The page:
coromandal


i’m me!
September 22, 2008, 4:00 am
Filed under: the sweet life | Tags: , , , , , , , , ,


Here are the novelist Ian McEwan’s thoughts on the imagination from an interview with Ramona Koval on Radio National.  They are talking about his book Atonement which was made into a picture last year.  Although I haven’t read the book, I have a sneaking suspicion it’s miles better than the film.

I remember when I was studying literary criticism, we read an apologetic piece that claimed that literature’s use is to humanize us.  It was late in my undergrad and I was pleasantly surprised by this new idea that, beside beauty and delight, literature was useful.  It seemed to bring it all crashing down to the level of function as if literature were a machine, designed to meet some base social operation.  Some people don’t trust beauty and want everything to be understood at its basest level.  I do trust it, and somehow, the idea that literature, and by extension art, is beautiful and useful adds to its complexity – and desirability.

McEwan talks about this same idea in the quotation below.  He says imagination helps us to have empathy with other people.  Which is the same thing as saying literature humanizes.  Helpfully, he tells us what we are like when not properly humanized:  cruel and fearful.

Here is the quotation.  Read the entire article here.

My mother dropped me at the beach on her way to work. I was in North Africa. It was early in the morning. It was the Mediterranean spring and I had the day to myself. No friends—I don’t know why, that day—and I had one of those little epiphanies of ‘I’m me,’ and at the same time thinking, well, everyone must feel this. Everyone must think, ‘I’m me.’ It’s a terrifying idea, I think, for a child, and yet that sense that other people exist is the basis of our morality. You cannot be cruel to someone, I think, if you are fully aware of what it’s like to be them. In other words, you could see cruelty as a failure of the imagination, as a failure of empathy. And to come back to the novel as a form, I think that’s where it is supreme in giving us that sense of other minds.

~from Books and Writing, Radio National with Ramona KovalSunday 22/9/2002



keeping it regular with the knickered and provincial

M. Fuentes again.  I can’t figure out where the prevailing cultural myth of innovation came from when you consider how prevalent the blanket of stifling regularity seems to be — it’s a malignancy and at an advanced stage.  Fuentes equates popularity with ignorance.  The ancient Greeks did too: to maintain vitality in their senate they ostracized the most popular members; here it is the opposite.

This is DC in the late 1930’s where the school yard is full of fear of outside people and ideas.  How does what must have been a veritable flood of outsiders and their outside ideas into the American capital – the world’s nation of outsiders – not temper and calm this proclivity for fear?  Baffling …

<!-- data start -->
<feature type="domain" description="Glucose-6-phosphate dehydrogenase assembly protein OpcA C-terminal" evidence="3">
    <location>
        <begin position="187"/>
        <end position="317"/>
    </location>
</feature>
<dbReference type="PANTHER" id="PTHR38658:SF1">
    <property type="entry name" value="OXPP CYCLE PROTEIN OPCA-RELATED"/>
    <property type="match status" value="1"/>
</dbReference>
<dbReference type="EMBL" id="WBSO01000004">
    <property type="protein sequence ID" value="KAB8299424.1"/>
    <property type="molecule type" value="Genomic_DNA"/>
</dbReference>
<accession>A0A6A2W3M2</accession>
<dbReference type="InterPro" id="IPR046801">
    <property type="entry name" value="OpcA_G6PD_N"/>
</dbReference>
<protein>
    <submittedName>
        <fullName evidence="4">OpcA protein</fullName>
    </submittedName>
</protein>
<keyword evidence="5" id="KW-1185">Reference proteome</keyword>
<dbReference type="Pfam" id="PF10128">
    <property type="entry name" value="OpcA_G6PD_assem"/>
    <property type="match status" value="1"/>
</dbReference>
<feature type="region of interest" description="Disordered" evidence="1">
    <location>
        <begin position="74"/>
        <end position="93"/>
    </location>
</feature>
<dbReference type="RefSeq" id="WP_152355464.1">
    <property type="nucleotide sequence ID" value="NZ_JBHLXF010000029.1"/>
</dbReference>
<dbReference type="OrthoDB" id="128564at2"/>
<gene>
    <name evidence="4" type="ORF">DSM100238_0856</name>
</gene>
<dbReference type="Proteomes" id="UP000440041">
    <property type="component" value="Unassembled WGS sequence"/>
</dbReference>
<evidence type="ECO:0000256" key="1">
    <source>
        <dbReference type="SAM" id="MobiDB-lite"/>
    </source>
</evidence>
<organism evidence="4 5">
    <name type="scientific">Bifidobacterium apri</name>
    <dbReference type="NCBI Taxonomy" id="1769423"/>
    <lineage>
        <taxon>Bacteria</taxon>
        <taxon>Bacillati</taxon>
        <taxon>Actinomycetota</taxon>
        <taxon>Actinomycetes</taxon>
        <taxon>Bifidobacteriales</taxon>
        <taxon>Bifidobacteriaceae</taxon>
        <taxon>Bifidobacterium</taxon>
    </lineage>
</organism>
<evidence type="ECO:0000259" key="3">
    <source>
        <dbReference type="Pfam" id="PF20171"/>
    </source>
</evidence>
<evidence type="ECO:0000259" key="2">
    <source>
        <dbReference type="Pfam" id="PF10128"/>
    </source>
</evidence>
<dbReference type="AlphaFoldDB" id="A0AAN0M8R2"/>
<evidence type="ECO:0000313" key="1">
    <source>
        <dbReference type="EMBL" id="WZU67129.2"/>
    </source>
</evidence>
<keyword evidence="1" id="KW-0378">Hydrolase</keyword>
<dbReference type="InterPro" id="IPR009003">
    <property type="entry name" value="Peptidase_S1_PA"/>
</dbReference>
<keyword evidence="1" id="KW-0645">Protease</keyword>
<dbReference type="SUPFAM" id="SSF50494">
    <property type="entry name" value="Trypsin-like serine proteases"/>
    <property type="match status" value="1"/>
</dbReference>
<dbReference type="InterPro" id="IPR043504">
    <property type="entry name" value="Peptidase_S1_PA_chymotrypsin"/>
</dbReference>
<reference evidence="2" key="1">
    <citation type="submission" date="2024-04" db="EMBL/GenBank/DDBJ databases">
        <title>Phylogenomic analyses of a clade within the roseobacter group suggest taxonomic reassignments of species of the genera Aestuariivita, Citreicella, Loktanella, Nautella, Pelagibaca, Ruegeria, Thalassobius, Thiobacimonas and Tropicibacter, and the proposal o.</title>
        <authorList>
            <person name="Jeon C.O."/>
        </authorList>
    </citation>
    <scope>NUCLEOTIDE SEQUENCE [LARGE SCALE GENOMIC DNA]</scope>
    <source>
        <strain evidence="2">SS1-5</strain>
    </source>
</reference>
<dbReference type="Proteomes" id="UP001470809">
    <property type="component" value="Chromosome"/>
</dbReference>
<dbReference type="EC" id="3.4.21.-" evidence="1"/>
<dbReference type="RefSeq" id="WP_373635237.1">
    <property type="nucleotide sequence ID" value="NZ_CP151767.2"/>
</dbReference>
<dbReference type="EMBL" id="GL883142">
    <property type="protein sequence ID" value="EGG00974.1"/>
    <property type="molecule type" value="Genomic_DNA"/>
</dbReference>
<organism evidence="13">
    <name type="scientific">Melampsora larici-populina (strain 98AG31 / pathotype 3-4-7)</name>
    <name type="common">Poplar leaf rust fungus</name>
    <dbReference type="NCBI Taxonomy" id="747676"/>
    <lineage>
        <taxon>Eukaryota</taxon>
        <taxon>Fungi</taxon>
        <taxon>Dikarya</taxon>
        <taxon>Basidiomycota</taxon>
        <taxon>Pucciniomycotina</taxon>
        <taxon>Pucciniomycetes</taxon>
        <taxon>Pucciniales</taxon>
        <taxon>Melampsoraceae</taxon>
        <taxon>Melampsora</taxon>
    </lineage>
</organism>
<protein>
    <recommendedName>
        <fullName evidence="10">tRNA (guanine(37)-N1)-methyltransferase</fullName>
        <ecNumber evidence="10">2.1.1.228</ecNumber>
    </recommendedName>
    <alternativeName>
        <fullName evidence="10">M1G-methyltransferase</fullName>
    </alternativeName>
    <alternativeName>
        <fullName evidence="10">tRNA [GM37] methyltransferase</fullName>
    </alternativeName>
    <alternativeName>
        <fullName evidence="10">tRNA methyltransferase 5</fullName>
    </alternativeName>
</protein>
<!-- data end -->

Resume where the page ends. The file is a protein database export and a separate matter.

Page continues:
“I believed in the democratic simplicity of my teachers and chums, and above all I believed I was, naturally, in a totally unself-conscious way, a part of that world.  It is important, at all ages and in all occupations, to be ‘popular’ in the United States; I have known no other society where the values of ‘regularity’ are so highly prized. I was popular, I was ‘regular.’  Until the day in march – march 18, 1938.  On that day, a man from another world, the imaginary country of my childhood, the President of Mexico , nationalized the holdings of foreign oil companies.  The headlines in the North American press denounced the ‘communist’ government of Mexico and its ‘red’ president; they demanded the invasion of Mexico in the sacred name of private property, and Mexicans, under international boycott, were invited to drink their oil.

Instantly, surprisingly, I became a pariah in my school.  Cold shoulders, aggressive stares, epithets, and sometimes blows.  Children know how to be cruel, and the cruelty of their elders is the surest residue of the malaise the young feel toward things strange, things other, things that reveal our own ignorance or insufficiency.  This was not reserved for me or for Mexico:  at about the same time, an extremely brilliant boy of eleven arrived from Germany.  He was a Jew and his family had fled from the Nazis.  I shall always remember his face, dark and trembling, his aquiline nose and deepset, bright eyes with their great sadness; the sensitivity of his hands and the strangeness of it all to his American companions.  This young man, Hans Berlikner, had a brilliant mathematical mind, and he walked and saluted like a Central European; he wore short pants and high woven stockings, Tyrolean jackets and an air of displaced courtesy that infuriated the popular, regular, feisty, knickered, provincial, Depression-era little sons of bitches at Henry Cook Public School of the Thirteenth Street N.W.

~Carlos Fuentes from How I Started to Write